Book review: In the Garden of Beasts: Love, Terror, and an American Family in Hitler’s Berlin
I have just finished reading In the Garden of Beasts: Love, Terror, and an American Family in Hitler’s Berlin. I love historical non-fiction like this one. I’ve read about brothels in Chicago, drama in Savannah, and even a murderer in Italy. This book however, was the first book I had read about Hitler and the Third Reich since leaving high school.
I did not choose this book because it was about Hitler, the overall subject just struck me as interesting. The book tells the story of the American Ambassador to Germany appointed as Hitler was about to ascend to power. The book is a fascinating look at that time in Germany. It spends a bit longer than I would have liked dealing with the dalliances of the Ambassador’s daughter. I admit, her romances do actually affect how people viewed the Ambassador and thus America, and thus germain to the story; they were just not that interesting to me.
The fascinating part of the book to me was the inside look at “The night of the long knives“. I, of course, was taught about this event growing up but the book brings it – and the utter brutality of Hitler and the Nazi party – into a bright and stark light by giving the statistics names and telling some of their stories. More than anything in the book, this part moved me.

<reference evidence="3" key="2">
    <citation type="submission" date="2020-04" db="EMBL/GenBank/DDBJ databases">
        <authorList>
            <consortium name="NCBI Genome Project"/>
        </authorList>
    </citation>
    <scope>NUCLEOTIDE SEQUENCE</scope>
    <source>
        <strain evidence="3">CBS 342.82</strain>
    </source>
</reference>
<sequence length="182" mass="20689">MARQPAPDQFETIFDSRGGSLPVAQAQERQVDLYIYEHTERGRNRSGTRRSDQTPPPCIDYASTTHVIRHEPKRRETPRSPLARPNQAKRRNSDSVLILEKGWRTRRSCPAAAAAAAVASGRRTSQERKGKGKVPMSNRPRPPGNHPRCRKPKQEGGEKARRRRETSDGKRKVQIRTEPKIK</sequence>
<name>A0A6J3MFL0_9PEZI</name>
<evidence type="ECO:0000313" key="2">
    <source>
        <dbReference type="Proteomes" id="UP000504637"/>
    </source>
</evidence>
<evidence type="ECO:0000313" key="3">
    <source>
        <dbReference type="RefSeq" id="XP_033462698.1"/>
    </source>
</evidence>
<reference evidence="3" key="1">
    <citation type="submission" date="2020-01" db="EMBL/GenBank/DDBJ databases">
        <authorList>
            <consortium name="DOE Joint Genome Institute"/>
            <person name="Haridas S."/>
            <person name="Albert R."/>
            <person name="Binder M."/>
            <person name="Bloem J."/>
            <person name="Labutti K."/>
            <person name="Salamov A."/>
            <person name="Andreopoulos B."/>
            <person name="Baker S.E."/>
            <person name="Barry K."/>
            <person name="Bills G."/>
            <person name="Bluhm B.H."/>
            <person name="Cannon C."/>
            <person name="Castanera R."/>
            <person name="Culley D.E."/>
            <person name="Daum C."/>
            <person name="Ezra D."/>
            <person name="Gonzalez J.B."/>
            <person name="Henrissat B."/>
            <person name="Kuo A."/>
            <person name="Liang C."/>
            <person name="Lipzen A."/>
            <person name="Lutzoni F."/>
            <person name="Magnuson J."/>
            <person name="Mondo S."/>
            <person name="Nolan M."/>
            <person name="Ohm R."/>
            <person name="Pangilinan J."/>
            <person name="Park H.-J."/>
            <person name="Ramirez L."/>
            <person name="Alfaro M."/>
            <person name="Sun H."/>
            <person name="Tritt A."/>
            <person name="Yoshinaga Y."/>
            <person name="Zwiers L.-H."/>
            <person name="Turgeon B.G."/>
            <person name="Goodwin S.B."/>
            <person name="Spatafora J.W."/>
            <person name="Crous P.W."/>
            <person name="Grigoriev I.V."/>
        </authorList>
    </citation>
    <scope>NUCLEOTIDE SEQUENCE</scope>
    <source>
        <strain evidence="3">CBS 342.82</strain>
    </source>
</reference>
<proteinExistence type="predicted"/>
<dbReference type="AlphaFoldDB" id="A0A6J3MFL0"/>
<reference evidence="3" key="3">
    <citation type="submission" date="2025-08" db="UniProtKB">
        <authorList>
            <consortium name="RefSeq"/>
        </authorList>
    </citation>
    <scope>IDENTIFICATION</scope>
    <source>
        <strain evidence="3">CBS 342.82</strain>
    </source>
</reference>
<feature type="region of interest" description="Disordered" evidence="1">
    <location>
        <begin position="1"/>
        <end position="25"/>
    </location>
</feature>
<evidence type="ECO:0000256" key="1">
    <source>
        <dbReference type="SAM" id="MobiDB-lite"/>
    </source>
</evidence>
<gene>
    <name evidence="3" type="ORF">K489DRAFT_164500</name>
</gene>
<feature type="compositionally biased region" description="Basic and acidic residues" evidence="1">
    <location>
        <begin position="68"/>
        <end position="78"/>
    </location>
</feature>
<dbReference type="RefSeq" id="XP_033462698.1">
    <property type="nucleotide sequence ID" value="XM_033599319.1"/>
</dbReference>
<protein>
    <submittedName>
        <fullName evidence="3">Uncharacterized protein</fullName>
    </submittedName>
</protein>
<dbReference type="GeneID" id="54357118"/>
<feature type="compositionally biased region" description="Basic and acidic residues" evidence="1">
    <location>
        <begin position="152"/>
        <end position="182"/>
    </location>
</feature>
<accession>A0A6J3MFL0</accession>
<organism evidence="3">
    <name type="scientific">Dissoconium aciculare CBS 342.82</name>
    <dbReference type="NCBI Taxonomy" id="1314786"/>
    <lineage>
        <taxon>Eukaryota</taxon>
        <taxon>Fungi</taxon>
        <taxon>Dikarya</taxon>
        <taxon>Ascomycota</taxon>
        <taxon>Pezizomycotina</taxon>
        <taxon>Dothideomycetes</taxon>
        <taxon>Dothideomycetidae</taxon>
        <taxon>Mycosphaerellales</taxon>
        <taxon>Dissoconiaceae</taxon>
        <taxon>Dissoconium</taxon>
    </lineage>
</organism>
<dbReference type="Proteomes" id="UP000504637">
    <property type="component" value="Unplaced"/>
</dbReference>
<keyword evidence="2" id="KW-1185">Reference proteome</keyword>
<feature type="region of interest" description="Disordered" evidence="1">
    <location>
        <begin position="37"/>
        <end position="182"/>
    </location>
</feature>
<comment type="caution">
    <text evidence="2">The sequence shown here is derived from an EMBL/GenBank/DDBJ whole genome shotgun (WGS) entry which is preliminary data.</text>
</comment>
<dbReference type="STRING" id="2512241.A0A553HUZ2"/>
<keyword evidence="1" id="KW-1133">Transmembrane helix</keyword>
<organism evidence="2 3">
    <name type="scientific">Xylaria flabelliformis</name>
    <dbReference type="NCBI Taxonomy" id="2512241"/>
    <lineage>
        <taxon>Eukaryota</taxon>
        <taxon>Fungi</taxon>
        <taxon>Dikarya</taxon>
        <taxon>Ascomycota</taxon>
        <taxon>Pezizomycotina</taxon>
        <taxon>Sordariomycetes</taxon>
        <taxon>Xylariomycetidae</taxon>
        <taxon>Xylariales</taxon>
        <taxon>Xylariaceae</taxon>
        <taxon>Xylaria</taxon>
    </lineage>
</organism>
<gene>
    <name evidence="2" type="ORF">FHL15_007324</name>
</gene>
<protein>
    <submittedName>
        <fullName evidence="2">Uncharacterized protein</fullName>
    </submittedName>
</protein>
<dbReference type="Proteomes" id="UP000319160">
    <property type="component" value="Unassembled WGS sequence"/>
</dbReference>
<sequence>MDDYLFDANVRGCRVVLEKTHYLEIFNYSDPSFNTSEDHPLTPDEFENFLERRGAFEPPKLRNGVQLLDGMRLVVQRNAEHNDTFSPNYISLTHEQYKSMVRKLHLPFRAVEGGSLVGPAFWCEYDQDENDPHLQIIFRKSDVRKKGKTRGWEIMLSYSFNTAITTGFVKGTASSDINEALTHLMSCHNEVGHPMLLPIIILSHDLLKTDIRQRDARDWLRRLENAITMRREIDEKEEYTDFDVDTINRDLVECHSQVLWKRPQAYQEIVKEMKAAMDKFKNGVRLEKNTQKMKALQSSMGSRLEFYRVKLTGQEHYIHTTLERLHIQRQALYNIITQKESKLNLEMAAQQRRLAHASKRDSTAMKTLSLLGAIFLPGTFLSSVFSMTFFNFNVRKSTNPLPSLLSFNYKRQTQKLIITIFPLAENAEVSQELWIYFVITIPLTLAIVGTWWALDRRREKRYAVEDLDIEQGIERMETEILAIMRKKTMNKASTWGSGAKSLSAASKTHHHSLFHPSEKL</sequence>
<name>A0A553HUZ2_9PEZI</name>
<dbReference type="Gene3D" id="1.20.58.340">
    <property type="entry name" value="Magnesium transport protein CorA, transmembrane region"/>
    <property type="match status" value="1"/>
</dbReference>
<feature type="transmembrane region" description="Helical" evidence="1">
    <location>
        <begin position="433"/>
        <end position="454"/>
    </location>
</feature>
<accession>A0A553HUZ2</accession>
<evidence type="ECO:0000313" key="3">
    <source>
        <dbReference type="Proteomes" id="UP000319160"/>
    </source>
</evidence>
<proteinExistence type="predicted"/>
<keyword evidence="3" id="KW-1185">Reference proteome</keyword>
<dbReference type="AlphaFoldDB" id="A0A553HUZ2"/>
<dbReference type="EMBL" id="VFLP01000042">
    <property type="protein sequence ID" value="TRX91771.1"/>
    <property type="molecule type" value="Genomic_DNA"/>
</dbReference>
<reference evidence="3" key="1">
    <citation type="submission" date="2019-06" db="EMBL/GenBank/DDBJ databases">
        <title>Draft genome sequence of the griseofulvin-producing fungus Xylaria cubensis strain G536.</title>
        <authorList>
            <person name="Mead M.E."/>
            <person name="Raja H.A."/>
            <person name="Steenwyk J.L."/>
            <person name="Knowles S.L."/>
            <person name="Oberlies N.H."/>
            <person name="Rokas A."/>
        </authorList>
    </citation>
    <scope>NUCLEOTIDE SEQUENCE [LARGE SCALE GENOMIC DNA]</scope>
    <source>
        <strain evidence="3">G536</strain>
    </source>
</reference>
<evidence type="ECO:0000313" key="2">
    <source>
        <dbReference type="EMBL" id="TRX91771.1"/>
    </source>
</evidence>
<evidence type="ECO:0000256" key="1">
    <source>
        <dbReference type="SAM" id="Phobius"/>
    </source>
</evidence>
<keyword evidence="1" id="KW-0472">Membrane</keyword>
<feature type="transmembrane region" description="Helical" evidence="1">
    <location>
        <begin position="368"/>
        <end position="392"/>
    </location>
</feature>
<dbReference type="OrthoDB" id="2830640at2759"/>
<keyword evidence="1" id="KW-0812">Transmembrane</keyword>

Many of my friends who are left leaning politically love to throw out the word Nazi a lot or call men like Pres. Bush a Nazi because they dislike his policies. (Hell, I’ve been known to call Beth Tucker Long a Grammar Nazi for her constant corrections of my writing.) After having a small glimpse into who these men really were and what the party stood for, I won’t be doing that any more. Comparing anyone to the Nazi party – or comparing someone to Hitler to make a shocking point – shows a gross disrespect to those that had to live through the real horror. In my opinion it also shows an ignorance of history on the part of the name caller.
Beyond that, I found the book to be an enjoyable read. The author – Erik Larson – does a good job of piecing together the events of 1933-1934 through memoirs and official documents. He weaves an interesting tale and I am glad I chose it.
Until next time,
I <3 |<